About Redness

Redness is seen almost immediately after any form of wounding, whether due to surgery, trauma or a burn. Typically, redness is due to the inflammatory response and the vasodilatation of blood vessels and an increase in their permeability. Most scars become less red at or approximately 7 months after wounding. However, significant numbers of scars, particularly as a result of excisional wounds, remain red still at 12 months. Persisting scar redness isn’t due to ongoing inflammation or infection but may be related to a combination of the overall number of blood vessels within the scar, speed and intensity of blood flow and the level of oxygenated haemoglobin. Scar redness is an important characteristic to assess because it shows how well the scar is evolving or maturing; it often also determines the type and dose of treatment.
A photo of a red scar on the forearm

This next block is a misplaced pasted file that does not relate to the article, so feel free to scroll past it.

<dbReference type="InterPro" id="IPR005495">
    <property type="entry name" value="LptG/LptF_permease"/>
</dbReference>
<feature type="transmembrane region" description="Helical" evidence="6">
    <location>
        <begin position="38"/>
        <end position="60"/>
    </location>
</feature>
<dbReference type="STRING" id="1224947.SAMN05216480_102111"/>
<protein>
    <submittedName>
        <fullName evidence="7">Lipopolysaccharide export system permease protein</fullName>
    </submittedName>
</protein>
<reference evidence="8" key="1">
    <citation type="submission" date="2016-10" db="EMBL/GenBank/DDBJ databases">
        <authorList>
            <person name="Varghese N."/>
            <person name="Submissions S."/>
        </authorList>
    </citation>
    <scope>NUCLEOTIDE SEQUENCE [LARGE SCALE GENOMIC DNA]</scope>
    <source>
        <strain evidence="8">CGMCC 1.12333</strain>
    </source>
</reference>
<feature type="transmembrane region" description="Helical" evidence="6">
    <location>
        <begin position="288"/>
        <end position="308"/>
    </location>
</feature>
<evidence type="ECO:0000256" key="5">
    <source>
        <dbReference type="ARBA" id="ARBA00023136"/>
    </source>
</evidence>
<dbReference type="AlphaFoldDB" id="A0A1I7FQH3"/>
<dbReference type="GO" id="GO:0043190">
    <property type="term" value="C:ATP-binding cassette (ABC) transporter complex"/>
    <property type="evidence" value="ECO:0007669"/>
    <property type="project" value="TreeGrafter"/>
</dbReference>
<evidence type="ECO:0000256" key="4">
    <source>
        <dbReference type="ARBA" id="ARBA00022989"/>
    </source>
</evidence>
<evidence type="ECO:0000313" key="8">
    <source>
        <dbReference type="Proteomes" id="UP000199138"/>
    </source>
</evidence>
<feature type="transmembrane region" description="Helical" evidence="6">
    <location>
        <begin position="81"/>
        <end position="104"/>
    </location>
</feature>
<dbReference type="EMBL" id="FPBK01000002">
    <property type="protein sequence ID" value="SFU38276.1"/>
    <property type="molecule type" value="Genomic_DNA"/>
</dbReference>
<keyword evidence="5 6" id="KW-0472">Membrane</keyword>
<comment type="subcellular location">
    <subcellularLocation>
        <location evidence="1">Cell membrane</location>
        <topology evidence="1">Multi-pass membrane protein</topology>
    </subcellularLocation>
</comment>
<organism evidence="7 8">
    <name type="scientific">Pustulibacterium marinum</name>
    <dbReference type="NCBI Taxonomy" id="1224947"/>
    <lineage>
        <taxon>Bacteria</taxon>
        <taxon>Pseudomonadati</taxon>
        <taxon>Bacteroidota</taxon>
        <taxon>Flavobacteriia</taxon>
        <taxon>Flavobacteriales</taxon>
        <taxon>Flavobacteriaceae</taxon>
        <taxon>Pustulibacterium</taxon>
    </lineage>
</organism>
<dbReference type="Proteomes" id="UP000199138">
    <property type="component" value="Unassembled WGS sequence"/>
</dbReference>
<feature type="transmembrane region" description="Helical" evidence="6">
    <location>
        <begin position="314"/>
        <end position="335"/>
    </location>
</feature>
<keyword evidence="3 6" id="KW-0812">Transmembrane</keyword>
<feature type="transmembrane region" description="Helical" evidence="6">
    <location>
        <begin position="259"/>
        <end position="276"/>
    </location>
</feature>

A closeup photo of a red scar
A photo of a small red scar on the upper arm and shoulder
A photo of a linear red scar after surgery on the upper arm, from the elbow until the armpit
Photo of a small keloid on the collar bone

Treatment options for Redness

More info about the categories
  • Home Treatments: The major part of your scar treatment happens at home. There exists a wide variety of home treatments like pressure therapy, silicone, topicals etc…
  • Non Invasive Treatments: Several scar management techniques performed by scar specialist have proven their efficacy and will help you to improve your scar.
  • Minimally Invasive Treatments: These treatments have become increasingly popular over the last years. Highly visible results and short recuperation times are responsible for this popularity.
  • Surgery: Reconstructive surgery is often seen as the last option after all other treatment options have failed. However, with burn scars it is often a necessary measure.

Below you will find an overview of all possible treatments. Click on the different categories to look for specific types of treatment.